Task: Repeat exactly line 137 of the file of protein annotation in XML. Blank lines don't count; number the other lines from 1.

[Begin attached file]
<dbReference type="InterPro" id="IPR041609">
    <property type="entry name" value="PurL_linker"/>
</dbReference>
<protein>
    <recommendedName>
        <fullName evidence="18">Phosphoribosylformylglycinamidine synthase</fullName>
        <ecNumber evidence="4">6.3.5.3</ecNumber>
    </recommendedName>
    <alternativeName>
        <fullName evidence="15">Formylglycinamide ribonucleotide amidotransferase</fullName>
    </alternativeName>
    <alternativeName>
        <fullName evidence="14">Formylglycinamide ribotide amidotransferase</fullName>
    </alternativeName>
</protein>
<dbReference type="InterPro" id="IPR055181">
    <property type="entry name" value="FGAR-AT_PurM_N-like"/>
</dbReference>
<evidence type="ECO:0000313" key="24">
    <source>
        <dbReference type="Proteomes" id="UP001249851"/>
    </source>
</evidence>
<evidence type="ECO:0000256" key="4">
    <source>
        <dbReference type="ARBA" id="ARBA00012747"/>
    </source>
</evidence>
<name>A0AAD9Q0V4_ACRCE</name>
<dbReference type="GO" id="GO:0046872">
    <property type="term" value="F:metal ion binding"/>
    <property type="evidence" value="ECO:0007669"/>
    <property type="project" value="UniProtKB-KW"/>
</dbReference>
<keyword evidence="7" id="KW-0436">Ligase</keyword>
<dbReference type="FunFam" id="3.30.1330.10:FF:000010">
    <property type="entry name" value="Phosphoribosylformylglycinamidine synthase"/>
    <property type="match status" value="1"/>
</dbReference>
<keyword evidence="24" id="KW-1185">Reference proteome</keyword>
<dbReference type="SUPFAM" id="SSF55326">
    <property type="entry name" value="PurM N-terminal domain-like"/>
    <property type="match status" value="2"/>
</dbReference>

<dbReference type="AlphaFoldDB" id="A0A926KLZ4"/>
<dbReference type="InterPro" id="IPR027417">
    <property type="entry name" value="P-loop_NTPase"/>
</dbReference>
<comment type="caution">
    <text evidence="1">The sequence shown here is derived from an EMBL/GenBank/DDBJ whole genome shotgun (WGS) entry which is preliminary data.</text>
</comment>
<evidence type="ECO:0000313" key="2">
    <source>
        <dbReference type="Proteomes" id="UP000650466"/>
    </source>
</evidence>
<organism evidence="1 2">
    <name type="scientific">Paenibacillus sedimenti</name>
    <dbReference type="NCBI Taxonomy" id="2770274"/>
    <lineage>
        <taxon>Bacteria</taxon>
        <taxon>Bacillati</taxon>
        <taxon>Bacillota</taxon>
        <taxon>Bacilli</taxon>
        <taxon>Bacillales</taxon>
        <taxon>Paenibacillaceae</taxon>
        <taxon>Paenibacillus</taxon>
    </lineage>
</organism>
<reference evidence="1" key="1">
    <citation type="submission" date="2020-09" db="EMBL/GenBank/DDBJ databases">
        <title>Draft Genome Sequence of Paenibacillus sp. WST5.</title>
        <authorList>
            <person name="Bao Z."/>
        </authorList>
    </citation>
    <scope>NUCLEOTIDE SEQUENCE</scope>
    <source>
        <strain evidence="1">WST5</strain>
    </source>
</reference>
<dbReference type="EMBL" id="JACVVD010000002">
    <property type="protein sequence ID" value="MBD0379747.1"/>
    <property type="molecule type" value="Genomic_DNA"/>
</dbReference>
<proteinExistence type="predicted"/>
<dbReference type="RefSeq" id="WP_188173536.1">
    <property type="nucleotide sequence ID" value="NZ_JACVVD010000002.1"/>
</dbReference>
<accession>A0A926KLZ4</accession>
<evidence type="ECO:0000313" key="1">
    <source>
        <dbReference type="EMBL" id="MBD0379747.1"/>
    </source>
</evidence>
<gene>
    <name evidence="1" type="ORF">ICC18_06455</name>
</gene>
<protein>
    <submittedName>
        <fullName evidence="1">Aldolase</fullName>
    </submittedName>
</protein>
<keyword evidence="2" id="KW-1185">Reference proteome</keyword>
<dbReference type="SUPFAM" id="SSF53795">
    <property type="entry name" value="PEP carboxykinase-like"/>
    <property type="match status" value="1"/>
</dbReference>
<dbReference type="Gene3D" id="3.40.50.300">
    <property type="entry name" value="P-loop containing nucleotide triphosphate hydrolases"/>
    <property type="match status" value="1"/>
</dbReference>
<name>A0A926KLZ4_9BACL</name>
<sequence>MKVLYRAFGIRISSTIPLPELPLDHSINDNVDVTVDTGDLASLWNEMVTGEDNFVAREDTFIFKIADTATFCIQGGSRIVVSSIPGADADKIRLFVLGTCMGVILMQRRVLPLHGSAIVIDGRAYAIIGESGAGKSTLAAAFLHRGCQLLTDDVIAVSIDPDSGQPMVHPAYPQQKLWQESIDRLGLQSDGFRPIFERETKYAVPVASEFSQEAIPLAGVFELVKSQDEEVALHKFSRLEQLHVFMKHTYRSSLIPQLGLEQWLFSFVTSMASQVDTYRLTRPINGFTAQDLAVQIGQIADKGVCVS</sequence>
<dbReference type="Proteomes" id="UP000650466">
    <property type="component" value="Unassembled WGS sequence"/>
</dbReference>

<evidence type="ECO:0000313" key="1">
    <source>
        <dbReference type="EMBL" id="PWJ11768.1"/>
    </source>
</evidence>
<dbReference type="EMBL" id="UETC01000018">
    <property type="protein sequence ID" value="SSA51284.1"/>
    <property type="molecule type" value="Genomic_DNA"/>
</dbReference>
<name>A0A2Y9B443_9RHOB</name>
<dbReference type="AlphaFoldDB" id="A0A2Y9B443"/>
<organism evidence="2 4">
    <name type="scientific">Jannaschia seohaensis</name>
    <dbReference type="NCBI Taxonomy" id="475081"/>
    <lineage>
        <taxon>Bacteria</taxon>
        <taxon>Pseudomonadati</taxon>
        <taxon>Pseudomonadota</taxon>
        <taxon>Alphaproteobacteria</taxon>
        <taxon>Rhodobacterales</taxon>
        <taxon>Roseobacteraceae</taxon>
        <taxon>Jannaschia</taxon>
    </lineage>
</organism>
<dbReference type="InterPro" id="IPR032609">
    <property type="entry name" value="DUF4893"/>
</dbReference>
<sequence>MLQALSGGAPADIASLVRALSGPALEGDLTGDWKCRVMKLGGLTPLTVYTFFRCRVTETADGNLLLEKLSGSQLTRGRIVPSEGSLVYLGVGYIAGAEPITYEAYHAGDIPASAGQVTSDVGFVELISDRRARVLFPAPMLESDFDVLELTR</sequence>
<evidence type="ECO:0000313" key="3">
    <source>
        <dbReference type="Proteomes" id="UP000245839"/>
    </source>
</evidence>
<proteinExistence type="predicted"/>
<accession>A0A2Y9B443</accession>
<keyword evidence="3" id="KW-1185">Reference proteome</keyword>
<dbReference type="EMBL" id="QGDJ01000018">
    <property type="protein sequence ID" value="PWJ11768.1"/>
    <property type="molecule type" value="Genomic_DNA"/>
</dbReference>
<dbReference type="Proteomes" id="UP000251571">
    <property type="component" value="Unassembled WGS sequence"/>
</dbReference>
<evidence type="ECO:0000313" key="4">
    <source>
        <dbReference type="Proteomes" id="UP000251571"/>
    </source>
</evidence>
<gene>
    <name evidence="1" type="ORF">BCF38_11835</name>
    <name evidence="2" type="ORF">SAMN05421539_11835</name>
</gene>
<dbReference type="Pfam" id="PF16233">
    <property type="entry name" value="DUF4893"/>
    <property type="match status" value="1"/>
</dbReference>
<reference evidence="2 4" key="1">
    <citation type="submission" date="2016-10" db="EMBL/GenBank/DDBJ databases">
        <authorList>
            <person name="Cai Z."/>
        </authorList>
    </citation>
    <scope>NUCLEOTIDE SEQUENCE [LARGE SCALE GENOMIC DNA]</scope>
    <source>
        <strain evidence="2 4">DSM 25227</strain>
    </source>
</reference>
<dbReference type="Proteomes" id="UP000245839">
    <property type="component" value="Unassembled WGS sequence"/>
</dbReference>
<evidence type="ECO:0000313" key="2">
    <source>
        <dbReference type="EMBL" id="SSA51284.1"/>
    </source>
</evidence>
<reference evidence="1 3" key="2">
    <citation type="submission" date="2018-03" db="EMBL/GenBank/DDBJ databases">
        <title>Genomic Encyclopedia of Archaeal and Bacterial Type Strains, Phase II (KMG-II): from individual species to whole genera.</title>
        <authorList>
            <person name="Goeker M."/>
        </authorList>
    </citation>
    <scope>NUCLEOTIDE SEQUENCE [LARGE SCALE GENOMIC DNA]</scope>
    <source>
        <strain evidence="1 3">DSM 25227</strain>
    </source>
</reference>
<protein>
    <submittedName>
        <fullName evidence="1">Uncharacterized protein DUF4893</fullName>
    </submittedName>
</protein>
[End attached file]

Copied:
        <taxon>Rhodobacterales</taxon>